The Canary Effect

The Canary Effect (2006)

The grim legacy of America’s treatment of its native peoples is explored in detail in this documentary. Filmmakers Robin Davey and Yellow Thunder Woman take the perspective that if one is to define “genocide” as the a deliberate effort by a government to exterminate a people, then the United States is clearly guilty of the crime given their actions against America’s indigenous population over the past 300 years. Davey andThunder Woman back up their argument with footage detailing the economic marginalization of American Indians, the consistent violation of legal agreements reached with native tribes, the mismanagement and consistent neglect of Indian reservations, the brutalization of Native Americans as they were segregated onto flinty soil and forced to live under substandard conditions, and the refusal of the mass media to report stories of suicide and Columbine-style school shootings among reservation youth. The Canary Effect was screened in competition at the 2006 Tribeca Film Festival. ~ Mark Deming, All Movie Guide less

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3 Responses to The Canary Effect

  1. Curt Kastens says:

    My home town is just around the corner from a very successful reservation casino. I did not realize until watching the film The Canary Effect on u tube that my experience gave me a distorted impression of what reservation gaming was doing for Native Americans. I just did a bit more reading after seeing that film and at the moment I think that on balance it has been a positive policy so I wonder if some improvements could be made to make it even more positive.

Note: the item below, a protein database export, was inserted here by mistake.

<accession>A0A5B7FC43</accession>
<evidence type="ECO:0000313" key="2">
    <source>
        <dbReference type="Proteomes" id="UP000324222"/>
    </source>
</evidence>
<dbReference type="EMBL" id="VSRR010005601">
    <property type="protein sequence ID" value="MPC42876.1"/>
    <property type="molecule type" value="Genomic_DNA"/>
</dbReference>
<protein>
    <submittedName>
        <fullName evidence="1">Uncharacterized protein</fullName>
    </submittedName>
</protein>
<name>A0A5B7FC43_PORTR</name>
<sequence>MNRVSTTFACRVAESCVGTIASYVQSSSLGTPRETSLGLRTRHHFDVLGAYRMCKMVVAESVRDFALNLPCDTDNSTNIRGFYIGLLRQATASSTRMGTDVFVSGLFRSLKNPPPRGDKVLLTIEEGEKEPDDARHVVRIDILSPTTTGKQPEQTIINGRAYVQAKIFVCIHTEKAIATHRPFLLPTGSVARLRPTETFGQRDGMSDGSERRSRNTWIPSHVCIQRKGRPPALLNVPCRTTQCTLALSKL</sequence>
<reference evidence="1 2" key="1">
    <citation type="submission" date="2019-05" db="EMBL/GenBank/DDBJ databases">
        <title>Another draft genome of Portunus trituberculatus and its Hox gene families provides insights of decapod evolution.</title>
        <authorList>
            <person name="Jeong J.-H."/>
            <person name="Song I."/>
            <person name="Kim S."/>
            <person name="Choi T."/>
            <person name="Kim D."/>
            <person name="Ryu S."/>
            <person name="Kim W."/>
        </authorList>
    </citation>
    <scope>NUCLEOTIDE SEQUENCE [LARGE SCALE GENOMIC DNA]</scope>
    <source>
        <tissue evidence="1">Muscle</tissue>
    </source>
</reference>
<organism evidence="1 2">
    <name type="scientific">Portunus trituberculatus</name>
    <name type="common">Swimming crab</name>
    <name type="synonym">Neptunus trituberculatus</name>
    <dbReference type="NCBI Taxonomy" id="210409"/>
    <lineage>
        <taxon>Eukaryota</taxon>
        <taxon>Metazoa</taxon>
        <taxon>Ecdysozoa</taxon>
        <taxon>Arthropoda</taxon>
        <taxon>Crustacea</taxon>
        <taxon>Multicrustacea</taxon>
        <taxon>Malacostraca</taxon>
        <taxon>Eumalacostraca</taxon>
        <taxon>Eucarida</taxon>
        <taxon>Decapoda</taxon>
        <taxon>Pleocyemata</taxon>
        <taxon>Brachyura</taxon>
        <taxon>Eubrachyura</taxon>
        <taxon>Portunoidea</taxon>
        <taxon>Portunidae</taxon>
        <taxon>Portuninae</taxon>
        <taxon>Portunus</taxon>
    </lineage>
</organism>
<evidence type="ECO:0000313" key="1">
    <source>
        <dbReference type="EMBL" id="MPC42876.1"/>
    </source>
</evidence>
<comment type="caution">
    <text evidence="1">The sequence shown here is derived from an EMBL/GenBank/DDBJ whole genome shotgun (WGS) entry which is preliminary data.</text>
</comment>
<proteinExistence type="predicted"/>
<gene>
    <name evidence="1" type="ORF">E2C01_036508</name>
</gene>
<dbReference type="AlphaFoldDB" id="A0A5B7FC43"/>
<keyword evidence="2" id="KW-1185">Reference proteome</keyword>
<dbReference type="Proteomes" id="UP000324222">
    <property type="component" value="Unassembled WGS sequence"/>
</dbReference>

• jimcraven10 says:

      Thanks for the reply and comments. I have done some econometric work on some casinos and the typical story is that out of every gross profit dollar, about 51 cents goes to outside investors all non-Indian who also provide the hardware and training at inflated costs, this leaves 49 cents out of which about 31 cents is taken in licensing, taxes (yes many), consultants etc again all non-Indian, that leaves us about 18 cents out of which about 5 cents goes to BIA administrative fees leaving 13 cents out of which 5 cents is typically skimmed by tribal insiders leaving about 8 cents on the gross profit dollar going anywhere near per capitas for tribal members or tribal programs also often dominated by tribal aristocrats. There is also the issue of culture and genocide and avoidance of treaty mandates.

  2. Jayan says:

    This is both street smart and inlneligtet.

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